Cultivation techniques can be refined to enhance the concentration of health-promoting phytochemicals in fruit, vegetables, herbs and spices.
Plants are expert chemists
They manufacture phytochemicals with antioxidant properties, especially in times of stress such as hot, dry days. For example, plants accumulate flavonoids, such as luteolin and quercetin, in their leaves to provide antioxidant protection from free radical damage formed under intense sunlight (Agati et al. 2009). These same phytochemicals, luteolin and quercetin, provide antioxidant benefits to us when we consume plants. The flavonoids in tea that are so beneficial to people have a role as antioxidants in the leaves of tea plants, protecting them damage during high light intensity (Zhang et al. 2017). Plants make other phytochemicals to deter insect attack or kill bacteria and fungi. For example, resveratrol found in red wine protects grapes from fungal attack (Jeandet et al. 2014).
The quality is in the growing
How plants are grown affects the concentration of phytochemicals. Cultivation techniques can be refined to enhance the concentration of health-promoting phytochemicals in fruit, vegetables, herbs and spices. For example, a ten-year trial found that organically grown tomatoes produced with good soil organic matter contained significantly higher levels of several flavonoids, especially quercetin, than tomatoes grown conventionally with artificial fertilisers and pesticides (Mitchell et al. 2007). Numerous studies also indicate that plants grown with mycorrhizal fungi, typically present in soils with high levels of organic matter, increase their phytochemical production.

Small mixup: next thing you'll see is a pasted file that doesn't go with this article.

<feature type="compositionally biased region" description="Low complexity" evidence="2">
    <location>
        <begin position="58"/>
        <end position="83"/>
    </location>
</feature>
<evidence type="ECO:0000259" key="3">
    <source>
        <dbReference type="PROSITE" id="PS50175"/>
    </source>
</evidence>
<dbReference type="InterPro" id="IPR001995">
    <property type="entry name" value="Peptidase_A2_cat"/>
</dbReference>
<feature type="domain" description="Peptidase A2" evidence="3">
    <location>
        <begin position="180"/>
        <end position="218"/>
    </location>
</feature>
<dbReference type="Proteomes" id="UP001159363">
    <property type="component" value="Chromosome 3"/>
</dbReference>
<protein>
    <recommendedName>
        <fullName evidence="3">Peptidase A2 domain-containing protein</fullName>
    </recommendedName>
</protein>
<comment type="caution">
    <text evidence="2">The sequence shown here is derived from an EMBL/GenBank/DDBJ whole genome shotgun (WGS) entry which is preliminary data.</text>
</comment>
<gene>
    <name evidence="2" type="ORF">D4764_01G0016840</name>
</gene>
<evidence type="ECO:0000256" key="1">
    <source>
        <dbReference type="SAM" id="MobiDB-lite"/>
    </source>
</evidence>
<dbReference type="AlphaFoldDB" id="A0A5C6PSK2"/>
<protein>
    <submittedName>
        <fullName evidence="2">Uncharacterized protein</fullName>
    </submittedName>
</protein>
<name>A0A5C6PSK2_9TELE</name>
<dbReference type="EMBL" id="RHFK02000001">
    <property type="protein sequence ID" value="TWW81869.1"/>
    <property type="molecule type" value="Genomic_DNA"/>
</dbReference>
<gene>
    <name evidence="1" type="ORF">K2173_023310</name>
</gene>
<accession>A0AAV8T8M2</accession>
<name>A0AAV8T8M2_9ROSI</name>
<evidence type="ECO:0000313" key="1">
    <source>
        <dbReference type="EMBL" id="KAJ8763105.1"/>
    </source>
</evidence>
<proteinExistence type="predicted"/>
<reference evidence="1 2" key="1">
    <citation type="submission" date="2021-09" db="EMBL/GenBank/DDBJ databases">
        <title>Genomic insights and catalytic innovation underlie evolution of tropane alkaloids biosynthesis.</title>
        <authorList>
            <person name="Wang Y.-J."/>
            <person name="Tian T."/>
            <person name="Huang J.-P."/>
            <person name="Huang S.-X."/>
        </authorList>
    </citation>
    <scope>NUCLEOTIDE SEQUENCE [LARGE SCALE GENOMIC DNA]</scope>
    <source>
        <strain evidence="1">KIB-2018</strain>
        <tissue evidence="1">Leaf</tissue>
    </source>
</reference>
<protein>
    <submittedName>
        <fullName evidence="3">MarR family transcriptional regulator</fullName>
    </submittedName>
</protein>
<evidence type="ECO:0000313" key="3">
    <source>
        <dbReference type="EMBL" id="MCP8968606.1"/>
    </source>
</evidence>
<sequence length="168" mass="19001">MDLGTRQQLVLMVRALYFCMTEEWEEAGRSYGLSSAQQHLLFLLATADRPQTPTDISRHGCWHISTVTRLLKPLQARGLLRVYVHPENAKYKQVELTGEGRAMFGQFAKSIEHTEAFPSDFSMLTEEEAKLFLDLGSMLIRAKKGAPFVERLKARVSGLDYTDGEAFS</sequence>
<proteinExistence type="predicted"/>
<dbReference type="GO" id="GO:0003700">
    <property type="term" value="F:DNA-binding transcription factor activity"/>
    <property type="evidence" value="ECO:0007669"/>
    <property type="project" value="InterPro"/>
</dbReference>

Nature does it best
Overall, it appears that pampering plants with abundant watering, pesticides and nitrogen fertilisers tends to lower the concentration of many health-promoting phytochemicals. This makes sense as many phytochemicals are produced by plants in response to insect attack and stressful growing conditions. Growing plants in healthy soil with good organic matter and microbes such mycorrhizal fungi tends to increase phytochemical production.
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This book brings the science of plant compounds to people interested in healthy eating and nutrition. It interprets the latest scientific research about health promoting phytochemicals that are supplied to us in common fruit and vegetables (including nuts, legumes and whole grains), herbs and spice.